Lemon marmalade, a genuine treasure Lemon marmalade, ideal source of vitamin C, perhaps a little sharper than many types of marmalade, awakens the senses even in winter with its tangy taste, quite unlike any other jam. Frequently used as a tart filling and to decorate cakes and biscuits...
Marmalade, sweet orange and fragrant lemon
What is marmalade? The answer is to be found not just in the word “orange” but also of course in “lemon“. Sometimes used in Italian to refer to jam in general, “marmalade” is a common term, but is in fact governed by a law (of 20th February 2004, n°50), that declared it must be prepared exclusively with citrus fruit, including the pulp, puree, extracts, juice and peel. The quantity of lemon, mandarin or orange present in 1kg of marmalade should never be any less than 200g.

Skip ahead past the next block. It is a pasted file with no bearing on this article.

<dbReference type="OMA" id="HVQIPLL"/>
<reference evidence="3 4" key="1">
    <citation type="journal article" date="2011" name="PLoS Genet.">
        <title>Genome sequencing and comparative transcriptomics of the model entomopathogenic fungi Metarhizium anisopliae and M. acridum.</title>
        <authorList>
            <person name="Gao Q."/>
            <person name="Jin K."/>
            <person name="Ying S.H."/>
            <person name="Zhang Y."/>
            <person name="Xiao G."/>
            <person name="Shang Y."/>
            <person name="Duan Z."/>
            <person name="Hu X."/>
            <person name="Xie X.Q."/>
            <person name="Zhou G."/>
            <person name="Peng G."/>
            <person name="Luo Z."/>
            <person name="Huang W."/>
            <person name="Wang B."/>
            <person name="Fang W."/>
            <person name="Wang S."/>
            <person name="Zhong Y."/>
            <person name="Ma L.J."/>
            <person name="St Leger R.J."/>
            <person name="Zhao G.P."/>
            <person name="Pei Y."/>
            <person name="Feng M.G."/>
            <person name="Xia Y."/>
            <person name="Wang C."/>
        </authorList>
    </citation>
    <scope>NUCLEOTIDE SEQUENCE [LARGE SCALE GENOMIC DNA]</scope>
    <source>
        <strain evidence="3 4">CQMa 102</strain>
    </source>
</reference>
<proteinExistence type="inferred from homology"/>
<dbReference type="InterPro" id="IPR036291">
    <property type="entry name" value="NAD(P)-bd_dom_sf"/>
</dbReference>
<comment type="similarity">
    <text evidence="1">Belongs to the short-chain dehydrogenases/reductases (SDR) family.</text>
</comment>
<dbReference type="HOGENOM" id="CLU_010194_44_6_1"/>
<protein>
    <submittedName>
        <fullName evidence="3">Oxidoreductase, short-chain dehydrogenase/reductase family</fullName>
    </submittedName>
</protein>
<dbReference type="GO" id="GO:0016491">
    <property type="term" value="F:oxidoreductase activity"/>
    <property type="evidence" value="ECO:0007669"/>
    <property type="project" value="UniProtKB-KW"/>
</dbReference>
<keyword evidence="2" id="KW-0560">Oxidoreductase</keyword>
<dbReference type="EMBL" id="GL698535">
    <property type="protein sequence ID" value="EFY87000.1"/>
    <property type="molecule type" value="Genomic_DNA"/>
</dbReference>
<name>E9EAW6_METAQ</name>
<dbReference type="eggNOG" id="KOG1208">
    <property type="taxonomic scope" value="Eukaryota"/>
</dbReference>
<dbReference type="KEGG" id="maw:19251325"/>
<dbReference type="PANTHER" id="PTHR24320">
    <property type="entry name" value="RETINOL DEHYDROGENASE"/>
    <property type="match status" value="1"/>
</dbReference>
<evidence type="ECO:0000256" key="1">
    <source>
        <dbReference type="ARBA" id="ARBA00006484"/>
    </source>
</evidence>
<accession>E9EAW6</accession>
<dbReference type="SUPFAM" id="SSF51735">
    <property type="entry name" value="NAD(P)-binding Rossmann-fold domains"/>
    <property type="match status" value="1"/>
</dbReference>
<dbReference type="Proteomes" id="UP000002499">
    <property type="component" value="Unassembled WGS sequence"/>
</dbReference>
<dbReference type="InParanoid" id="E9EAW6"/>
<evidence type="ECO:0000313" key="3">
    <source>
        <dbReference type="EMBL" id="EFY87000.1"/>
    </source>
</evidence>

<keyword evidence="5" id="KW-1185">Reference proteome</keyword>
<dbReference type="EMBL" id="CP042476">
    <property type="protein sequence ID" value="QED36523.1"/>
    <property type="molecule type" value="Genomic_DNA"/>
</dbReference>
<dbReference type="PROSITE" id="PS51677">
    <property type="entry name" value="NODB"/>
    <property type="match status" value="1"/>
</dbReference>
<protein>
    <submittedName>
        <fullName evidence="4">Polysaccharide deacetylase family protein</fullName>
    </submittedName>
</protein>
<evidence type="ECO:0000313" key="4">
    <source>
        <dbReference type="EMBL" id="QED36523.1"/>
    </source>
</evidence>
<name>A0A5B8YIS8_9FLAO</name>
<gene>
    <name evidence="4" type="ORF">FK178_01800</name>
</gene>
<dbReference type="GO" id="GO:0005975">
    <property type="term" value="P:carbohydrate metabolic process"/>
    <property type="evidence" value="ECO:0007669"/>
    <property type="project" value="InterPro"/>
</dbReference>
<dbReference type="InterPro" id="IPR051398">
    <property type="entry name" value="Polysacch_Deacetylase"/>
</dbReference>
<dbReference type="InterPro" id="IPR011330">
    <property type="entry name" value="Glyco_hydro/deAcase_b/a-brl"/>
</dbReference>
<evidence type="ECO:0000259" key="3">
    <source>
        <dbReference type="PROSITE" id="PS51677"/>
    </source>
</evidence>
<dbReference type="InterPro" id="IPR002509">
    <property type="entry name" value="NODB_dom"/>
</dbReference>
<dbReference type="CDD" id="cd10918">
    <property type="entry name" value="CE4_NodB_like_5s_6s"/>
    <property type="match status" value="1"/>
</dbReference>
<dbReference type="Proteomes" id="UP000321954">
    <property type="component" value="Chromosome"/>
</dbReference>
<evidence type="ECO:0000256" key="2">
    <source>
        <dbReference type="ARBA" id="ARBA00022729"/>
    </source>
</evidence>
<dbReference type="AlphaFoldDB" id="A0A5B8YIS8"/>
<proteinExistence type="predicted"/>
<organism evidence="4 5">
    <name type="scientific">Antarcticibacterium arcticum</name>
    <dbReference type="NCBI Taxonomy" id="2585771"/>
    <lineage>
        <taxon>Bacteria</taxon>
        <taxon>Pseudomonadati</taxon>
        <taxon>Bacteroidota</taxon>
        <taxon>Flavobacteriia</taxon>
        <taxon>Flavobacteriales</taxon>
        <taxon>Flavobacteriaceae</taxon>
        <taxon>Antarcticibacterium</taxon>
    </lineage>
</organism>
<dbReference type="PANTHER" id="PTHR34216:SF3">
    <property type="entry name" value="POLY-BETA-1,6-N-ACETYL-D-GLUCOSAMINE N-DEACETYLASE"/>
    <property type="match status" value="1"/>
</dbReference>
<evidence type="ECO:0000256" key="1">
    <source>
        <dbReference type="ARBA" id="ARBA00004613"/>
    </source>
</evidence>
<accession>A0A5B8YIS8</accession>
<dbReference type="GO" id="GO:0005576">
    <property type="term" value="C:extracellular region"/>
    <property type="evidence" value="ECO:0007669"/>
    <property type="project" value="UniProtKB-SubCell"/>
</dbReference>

The name “marmalade” probably derives from the Portuguese “marmelo“, meaning quince, made into a kind of jam by the Greeks, with the addition of honey. Legend has it that it was an invention of Catherine of Aragon: having married Henry VIII of England she requested that the fruits of her land be sent to her. In order to preserve them, lemon marmalade was conceived, not to mention the famed orange marmalade.
It is a typical product of Puglia, Sicily and Calabria, where the intense perfume of orange blossom envelopes the flourishing groves. Marmalade generally has a calorie count between 130 and 260 Kcal per 100g, and is a symbol not only of tradition, but of youth itself, as Bobo Rondelli sang in his song “La marmellata”.